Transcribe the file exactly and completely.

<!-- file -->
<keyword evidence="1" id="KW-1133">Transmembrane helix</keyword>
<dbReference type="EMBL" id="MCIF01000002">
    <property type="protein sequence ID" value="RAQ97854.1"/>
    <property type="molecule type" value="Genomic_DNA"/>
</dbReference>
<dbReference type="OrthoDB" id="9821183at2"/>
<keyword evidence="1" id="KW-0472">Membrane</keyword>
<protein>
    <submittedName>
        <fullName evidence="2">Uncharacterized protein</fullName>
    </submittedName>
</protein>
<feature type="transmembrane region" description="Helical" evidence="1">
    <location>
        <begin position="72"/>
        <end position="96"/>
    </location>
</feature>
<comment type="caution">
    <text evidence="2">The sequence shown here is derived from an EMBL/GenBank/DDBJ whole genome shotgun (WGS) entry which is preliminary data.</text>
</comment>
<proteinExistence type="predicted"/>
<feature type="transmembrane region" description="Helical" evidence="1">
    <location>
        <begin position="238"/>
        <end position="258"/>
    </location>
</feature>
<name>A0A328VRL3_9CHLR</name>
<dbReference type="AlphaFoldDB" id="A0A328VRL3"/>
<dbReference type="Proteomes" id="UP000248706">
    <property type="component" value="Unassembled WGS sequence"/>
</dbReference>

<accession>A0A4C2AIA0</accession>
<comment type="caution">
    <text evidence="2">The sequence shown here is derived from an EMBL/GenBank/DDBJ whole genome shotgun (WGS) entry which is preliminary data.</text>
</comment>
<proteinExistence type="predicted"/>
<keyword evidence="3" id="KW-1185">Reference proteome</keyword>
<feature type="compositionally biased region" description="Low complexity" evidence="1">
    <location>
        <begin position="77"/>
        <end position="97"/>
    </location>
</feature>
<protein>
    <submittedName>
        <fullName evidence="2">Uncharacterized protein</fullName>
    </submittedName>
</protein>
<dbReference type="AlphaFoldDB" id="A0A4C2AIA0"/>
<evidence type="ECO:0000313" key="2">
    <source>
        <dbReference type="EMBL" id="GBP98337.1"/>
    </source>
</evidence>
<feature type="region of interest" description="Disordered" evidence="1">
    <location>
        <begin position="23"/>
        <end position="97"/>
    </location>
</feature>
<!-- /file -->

<keyword evidence="1" id="KW-1133">Transmembrane helix</keyword>
<dbReference type="EMBL" id="MCIF01000002">
    <property type="protein sequence ID" value="RAQ97854.1"/>
    <property type="molecule type" value="Genomic_DNA"/>
</dbReference>
<dbReference type="OrthoDB" id="9821183at2"/>
<keyword evidence="1" id="KW-0472">Membrane</keyword>
<protein>
    <submittedName>
        <fullName evidence="2">Uncharacterized protein</fullName>
    </submittedName>
</protein>
<feature type="transmembrane region" description="Helical" evidence="1">
    <location>
        <begin position="72"/>
        <end position="96"/>
    </location>
</feature>
<comment type="caution">
    <text evidence="2">The sequence shown here is derived from an EMBL/GenBank/DDBJ whole genome shotgun (WGS) entry which is preliminary data.</text>
</comment>
<proteinExistence type="predicted"/>
<feature type="transmembrane region" description="Helical" evidence="1">
    <location>
        <begin position="238"/>
        <end position="258"/>
    </location>
</feature>
<name>A0A328VRL3_9CHLR</name>
<dbReference type="AlphaFoldDB" id="A0A328VRL3"/>
<dbReference type="Proteomes" id="UP000248706">
    <property type="component" value="Unassembled WGS sequence"/>
</dbReference>

<accession>A0A4C2AIA0</accession>
<comment type="caution">
    <text evidence="2">The sequence shown here is derived from an EMBL/GenBank/DDBJ whole genome shotgun (WGS) entry which is preliminary data.</text>
</comment>
<proteinExistence type="predicted"/>
<keyword evidence="3" id="KW-1185">Reference proteome</keyword>
<feature type="compositionally biased region" description="Low complexity" evidence="1">
    <location>
        <begin position="77"/>
        <end position="97"/>
    </location>
</feature>
<protein>
    <submittedName>
        <fullName evidence="2">Uncharacterized protein</fullName>
    </submittedName>
</protein>
<dbReference type="AlphaFoldDB" id="A0A4C2AIA0"/>
<evidence type="ECO:0000313" key="2">
    <source>
        <dbReference type="EMBL" id="GBP98337.1"/>
    </source>
</evidence>
<feature type="region of interest" description="Disordered" evidence="1">
    <location>
        <begin position="23"/>
        <end position="97"/>
    </location>
</feature>